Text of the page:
Kill Screen writes about video games differently than most other place write about video games, so it makes sense that their “best of 2011” ranking system and results would also be a little different. Includes links to all of their lovely reviews. The game itself didn’t make their list, but I found Kirk Hamilton’s review of L.A. Noire to be particularly great.
I’ve been working my way through the archives of The Lonely Voice column over on The Rumpus. It is about short stories, and, as you may know, I really like short stories.
Red Cavalry is one of my favorite collections anywhere, in any language. Read Babel in Russian if you can, but many of the English translations are okay. “The orange sun is rolling across the sky like a severed head.” That is a good line in every language.
My friend J. recently encouraged me to reread this story, and I did, and I was reminded of how much I like it. It’s a good story to read when you live in a small, freezing house and keep trying to stay warm by drinking innumerable cups of coffee and restlessly cooking things on your gas stove.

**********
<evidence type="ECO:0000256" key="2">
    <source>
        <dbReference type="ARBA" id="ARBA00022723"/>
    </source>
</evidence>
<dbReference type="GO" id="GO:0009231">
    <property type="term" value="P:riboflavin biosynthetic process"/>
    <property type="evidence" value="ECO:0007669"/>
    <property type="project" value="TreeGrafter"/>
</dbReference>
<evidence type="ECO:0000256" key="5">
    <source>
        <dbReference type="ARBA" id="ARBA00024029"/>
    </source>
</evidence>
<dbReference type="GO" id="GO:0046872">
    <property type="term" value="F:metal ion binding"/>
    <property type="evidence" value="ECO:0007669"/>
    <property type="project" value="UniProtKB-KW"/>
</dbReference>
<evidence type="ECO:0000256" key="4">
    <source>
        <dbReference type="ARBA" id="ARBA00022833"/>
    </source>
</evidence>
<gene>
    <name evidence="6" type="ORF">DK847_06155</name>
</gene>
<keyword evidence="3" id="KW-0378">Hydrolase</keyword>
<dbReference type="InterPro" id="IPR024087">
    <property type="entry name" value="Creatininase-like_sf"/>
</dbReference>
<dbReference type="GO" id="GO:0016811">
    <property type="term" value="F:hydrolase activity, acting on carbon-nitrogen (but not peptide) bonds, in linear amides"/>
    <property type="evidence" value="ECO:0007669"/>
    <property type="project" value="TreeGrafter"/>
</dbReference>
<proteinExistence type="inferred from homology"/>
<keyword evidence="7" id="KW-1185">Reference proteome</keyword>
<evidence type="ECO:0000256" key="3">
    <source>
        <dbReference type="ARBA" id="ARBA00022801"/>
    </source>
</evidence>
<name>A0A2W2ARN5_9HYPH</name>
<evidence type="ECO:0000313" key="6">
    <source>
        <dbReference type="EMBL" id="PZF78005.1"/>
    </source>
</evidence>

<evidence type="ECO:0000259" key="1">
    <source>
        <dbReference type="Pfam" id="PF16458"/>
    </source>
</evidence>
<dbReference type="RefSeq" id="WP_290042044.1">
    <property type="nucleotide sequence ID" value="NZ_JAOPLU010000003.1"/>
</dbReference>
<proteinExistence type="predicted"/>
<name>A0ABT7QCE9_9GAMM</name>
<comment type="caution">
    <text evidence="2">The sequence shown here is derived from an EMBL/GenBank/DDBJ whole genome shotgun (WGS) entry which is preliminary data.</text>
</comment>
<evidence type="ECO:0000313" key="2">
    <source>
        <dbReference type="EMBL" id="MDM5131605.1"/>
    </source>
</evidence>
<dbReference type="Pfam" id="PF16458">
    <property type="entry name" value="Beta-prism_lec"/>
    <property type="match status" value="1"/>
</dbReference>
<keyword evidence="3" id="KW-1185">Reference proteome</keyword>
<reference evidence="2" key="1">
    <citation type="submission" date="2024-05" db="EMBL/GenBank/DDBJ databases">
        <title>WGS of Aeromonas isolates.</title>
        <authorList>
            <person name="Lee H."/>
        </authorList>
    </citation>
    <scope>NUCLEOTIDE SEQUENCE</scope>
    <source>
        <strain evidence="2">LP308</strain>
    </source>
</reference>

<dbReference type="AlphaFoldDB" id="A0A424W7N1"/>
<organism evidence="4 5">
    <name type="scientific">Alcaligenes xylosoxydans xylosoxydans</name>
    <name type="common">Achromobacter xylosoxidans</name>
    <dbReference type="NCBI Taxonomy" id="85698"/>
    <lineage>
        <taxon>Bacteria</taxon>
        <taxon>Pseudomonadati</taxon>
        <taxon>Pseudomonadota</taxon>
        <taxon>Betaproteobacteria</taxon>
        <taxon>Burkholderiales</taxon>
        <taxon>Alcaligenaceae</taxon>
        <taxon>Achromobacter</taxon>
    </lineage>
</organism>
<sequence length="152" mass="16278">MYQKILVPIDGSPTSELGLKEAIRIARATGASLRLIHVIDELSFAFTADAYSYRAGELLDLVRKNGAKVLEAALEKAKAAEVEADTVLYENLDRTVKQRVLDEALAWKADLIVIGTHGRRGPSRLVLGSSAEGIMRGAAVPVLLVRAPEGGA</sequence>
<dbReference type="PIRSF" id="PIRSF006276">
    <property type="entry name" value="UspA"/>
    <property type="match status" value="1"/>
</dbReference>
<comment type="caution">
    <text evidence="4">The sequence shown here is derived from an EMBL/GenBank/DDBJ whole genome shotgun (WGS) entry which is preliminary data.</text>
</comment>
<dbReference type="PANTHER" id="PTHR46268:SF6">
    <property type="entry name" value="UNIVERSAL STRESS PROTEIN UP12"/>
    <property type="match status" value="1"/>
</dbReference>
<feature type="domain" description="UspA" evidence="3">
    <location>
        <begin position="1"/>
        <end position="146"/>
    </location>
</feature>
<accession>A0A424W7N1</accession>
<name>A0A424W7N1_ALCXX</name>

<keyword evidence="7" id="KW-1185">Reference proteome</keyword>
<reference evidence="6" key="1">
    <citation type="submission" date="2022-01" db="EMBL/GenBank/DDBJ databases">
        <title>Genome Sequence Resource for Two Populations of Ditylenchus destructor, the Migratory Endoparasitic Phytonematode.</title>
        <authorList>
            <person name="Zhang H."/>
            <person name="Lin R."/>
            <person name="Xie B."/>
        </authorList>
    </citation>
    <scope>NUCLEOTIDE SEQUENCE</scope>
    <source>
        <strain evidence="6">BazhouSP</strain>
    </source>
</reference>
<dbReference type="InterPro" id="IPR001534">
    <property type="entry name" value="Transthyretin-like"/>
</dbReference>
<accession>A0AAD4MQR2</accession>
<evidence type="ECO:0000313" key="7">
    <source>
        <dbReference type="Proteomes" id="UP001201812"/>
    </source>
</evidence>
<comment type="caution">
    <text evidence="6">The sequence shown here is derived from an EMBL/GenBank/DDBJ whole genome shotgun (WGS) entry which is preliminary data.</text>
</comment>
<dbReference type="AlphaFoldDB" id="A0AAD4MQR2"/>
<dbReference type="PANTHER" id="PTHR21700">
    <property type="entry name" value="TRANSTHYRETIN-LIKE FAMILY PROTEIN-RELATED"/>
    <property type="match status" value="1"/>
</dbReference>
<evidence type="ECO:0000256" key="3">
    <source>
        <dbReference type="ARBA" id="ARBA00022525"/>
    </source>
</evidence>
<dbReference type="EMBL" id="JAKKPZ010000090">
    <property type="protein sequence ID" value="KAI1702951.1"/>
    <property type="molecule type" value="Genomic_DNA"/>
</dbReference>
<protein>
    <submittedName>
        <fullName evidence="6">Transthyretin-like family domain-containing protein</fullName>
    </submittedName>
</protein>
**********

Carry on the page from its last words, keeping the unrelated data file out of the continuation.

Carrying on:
Full disclosure. I’m probably not going to be linking to many stories in Hey, Internet for a while. This is because I may (may) soon be contributing to a column about great story finds on the web for a particular publication that I just finished interning for. Maybe. Essentially, I’m going to be hoarding all the good stories for myself for a while, in the off chance I want to write about them elsewhere. Sorry. In the meantime, have some very interesting essays.
Brian Oliu has completed his collection of lyric essays about video games. I read a few of these essays when they appeared in Hobart, and I’m quite excited to find out that there are more of them. Oliu links to the ones that have appeared online, so go read a few for yourself.
Roxane Gay points out that major presses rule the “best of” lists. As usual, she is super astute. Small presses are often razor sharp. They give your brain paper cuts. I get really excited every time The Collagist comes out. Or PANK. I’m submitting my short shorts to Wigleaf. I’m saving up for a subscription to Hobart.